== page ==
From the earthy harmonies of soul jazz to the sporadic, atonal forays of free jazz – lateral thinking is the key distinguishing element in this type of music. Likewise, building innovation and an entrepreneurial culture could be compared to a form of jazz: it takes a lot of practice, a great deal of mistakes and emanates from a culture that values playing and jamming. Get that right, and then we’ll swing.
But how does Australia jazz it up and expedite innovation? According to a recent report released by Microsoft, there is a lot Australia could discover from the start-up story of Massachusetts. Microsoft’s “Accelerating Australia’s innovation ecosystem” report paralleled Australia to the US state, which has a population of 6.7 million and GDP of $AU632 billion. In contrast, New South Wales almost has an additional one million in population, yet a GDP of $AU487 billion. One of the key differences highlighted in the report is that Massachusetts has nearly four times more technology workers than Australia.
In light of this, the report details that Australia needs to produce and build upon hubs that foster connectivity within the innovation ecosystem. In specific, by creating innovation-heavy districts within cities and by making appropriate spaces available within publically and privately owned facilities to encourage collaboration. The report cites examples from Massachusetts, who like Australia, faces challenges comparable to Australia’s lack of scale and distance from foreign market. Boston, in particular, has created a purpose built innovation hub and the area’s “secret sauce”, according to the report, is a shared sense of purpose and a culture of collaboration.
Indeed, as we mentioned above, for innovation to grow we need a culture that allows it to ‘swing’. However, is the answer in a confined innovation precinct? Certainly, the public debate tends to be focused on trying to import success from abroad in a copy and paste mentality: Silicon Valley in California, Silicon Alley in New York, Silicon Roundabout in London, and the proposed, Silicon Harbour in Sydney.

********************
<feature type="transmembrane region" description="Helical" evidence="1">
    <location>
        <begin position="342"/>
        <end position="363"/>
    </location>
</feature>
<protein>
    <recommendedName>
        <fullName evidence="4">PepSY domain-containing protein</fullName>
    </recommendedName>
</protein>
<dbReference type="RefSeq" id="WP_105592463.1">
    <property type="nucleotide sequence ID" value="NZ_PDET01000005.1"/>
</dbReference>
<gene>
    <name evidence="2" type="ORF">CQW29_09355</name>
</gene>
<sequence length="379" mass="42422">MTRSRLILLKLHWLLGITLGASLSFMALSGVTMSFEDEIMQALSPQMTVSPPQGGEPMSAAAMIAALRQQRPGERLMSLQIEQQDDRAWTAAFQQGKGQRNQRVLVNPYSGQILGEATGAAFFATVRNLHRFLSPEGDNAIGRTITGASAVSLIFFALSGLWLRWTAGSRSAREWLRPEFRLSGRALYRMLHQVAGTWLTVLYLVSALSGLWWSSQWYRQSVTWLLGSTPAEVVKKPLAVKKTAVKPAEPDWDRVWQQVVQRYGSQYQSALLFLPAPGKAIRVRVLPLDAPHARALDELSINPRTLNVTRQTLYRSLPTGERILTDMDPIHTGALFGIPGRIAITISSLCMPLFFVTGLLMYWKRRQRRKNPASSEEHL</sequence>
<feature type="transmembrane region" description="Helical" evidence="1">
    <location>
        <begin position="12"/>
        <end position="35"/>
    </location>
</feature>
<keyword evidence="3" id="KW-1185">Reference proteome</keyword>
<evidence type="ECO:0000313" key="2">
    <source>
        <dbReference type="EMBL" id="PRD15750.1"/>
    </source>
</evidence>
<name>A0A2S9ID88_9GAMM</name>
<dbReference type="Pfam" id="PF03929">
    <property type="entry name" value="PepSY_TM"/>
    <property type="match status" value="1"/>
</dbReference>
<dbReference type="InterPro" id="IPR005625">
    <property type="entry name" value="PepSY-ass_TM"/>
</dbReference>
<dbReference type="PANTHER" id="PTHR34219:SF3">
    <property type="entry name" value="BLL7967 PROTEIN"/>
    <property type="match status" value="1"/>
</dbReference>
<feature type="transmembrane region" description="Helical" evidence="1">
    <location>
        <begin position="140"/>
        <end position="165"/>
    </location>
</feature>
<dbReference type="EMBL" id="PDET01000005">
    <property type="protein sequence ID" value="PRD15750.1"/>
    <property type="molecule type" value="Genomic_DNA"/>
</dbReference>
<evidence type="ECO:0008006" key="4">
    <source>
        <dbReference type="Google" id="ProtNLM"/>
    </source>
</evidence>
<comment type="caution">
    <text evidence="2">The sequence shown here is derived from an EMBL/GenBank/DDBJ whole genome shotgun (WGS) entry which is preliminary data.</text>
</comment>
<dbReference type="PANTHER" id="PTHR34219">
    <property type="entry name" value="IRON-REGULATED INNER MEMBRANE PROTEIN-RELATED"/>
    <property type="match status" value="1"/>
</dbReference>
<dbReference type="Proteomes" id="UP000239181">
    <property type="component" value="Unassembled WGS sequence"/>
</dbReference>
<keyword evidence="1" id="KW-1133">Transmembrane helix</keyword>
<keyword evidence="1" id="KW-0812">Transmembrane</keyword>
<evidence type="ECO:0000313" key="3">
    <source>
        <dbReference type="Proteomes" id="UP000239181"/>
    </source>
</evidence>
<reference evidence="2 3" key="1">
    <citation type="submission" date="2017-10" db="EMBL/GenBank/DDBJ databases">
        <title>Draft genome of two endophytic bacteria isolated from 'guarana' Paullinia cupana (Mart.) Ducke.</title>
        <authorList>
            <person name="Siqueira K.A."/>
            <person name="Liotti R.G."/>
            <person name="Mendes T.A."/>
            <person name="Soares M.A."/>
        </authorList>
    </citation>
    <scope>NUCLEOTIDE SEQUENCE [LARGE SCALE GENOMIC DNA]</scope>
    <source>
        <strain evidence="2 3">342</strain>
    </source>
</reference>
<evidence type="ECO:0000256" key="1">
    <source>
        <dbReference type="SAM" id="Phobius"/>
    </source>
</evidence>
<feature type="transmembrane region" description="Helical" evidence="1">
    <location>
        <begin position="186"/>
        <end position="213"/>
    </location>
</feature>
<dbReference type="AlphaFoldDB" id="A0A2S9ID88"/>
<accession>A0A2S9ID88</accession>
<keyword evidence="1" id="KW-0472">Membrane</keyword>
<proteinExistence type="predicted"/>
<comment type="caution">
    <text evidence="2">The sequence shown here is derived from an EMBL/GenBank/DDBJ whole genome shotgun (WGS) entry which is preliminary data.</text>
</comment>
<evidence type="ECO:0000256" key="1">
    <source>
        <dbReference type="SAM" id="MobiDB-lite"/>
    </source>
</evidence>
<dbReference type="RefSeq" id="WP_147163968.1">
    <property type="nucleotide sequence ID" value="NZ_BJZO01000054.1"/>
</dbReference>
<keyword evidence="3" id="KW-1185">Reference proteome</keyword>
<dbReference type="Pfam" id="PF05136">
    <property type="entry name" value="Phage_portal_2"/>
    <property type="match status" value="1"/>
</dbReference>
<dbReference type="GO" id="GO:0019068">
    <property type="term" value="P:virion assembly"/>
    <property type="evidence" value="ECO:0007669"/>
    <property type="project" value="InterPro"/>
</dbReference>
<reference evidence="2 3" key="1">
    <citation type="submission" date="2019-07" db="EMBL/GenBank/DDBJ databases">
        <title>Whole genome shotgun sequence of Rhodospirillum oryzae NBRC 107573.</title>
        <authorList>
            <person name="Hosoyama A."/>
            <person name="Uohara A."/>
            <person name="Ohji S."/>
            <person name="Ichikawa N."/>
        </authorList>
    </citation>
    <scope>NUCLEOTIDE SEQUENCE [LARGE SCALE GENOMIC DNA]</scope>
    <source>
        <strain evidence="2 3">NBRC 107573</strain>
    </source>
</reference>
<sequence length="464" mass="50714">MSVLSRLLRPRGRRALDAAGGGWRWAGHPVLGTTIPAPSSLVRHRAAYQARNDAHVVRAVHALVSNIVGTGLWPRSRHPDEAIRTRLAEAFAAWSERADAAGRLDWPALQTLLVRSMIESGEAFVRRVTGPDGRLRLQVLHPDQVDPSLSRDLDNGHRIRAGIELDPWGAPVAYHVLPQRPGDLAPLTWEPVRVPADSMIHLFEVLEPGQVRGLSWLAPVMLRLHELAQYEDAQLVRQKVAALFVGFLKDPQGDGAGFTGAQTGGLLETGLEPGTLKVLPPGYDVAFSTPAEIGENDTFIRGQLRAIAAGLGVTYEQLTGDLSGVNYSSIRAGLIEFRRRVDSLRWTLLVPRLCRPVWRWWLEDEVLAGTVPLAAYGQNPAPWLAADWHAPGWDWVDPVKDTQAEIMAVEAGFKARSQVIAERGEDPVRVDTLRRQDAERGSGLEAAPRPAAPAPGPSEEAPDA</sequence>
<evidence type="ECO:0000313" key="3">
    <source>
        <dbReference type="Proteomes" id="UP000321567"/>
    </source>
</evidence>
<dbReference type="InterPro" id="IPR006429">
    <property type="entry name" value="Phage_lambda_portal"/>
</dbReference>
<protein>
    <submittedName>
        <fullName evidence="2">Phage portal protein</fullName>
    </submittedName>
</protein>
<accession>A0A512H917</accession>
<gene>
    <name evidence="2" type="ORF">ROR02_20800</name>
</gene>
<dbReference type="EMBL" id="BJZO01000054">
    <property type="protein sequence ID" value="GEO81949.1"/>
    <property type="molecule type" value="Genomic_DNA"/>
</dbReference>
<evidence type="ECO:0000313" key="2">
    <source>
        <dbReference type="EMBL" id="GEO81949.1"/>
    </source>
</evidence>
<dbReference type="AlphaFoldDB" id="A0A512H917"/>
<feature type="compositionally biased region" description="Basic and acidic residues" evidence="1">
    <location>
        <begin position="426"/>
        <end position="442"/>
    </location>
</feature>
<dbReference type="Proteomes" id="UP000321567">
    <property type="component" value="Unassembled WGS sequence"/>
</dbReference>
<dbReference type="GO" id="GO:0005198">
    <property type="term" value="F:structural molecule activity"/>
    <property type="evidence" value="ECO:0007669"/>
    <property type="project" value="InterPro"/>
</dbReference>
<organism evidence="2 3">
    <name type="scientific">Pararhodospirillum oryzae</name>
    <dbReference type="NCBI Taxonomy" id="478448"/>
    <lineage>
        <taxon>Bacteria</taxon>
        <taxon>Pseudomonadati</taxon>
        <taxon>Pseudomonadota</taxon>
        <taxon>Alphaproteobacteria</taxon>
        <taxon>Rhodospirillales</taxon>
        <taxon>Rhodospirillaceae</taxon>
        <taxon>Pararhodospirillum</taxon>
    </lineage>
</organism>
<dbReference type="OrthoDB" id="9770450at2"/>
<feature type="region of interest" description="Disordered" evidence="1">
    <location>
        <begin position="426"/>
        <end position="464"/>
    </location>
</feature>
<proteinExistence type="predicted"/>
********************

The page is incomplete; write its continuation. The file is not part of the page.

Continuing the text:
Whilst highly specialised innovation centres are important for innovation – there is also a need to build places for everyday Australians to be involved to truly create a thriving innovation culture. From workshops and tinkering spaces to lemonade stands and studios – the location doesn’t need to blow the budget, but rather act as a place where individuals of all ages and walks of life can collaborate.
Thus, for the ecology of innovation to flourish, a scaling up methodology could help – from centre to campus to precinct to district to region to our nation as a whole. By ensuring innovation is at every level, perhaps then Australia can observe a culture shift into one which is more entrepreneurial. In the interim, there are steps firms can take to be more innovative. Research and development (R&D) can help drive innovation in your firm through the creation of new processes, products and software. Moreover, the government provides tax cash backs for eligible R&D activities. There is expected to be changes to the R&D Tax Incentive with the upcoming Innovation Statement due next week. However, as it currently stands, companies can still obtain generous savings from their R&D investments. Swanson Reed is specialist R&D tax consultants who can help work out if you’re eligible, contact us today to find out more.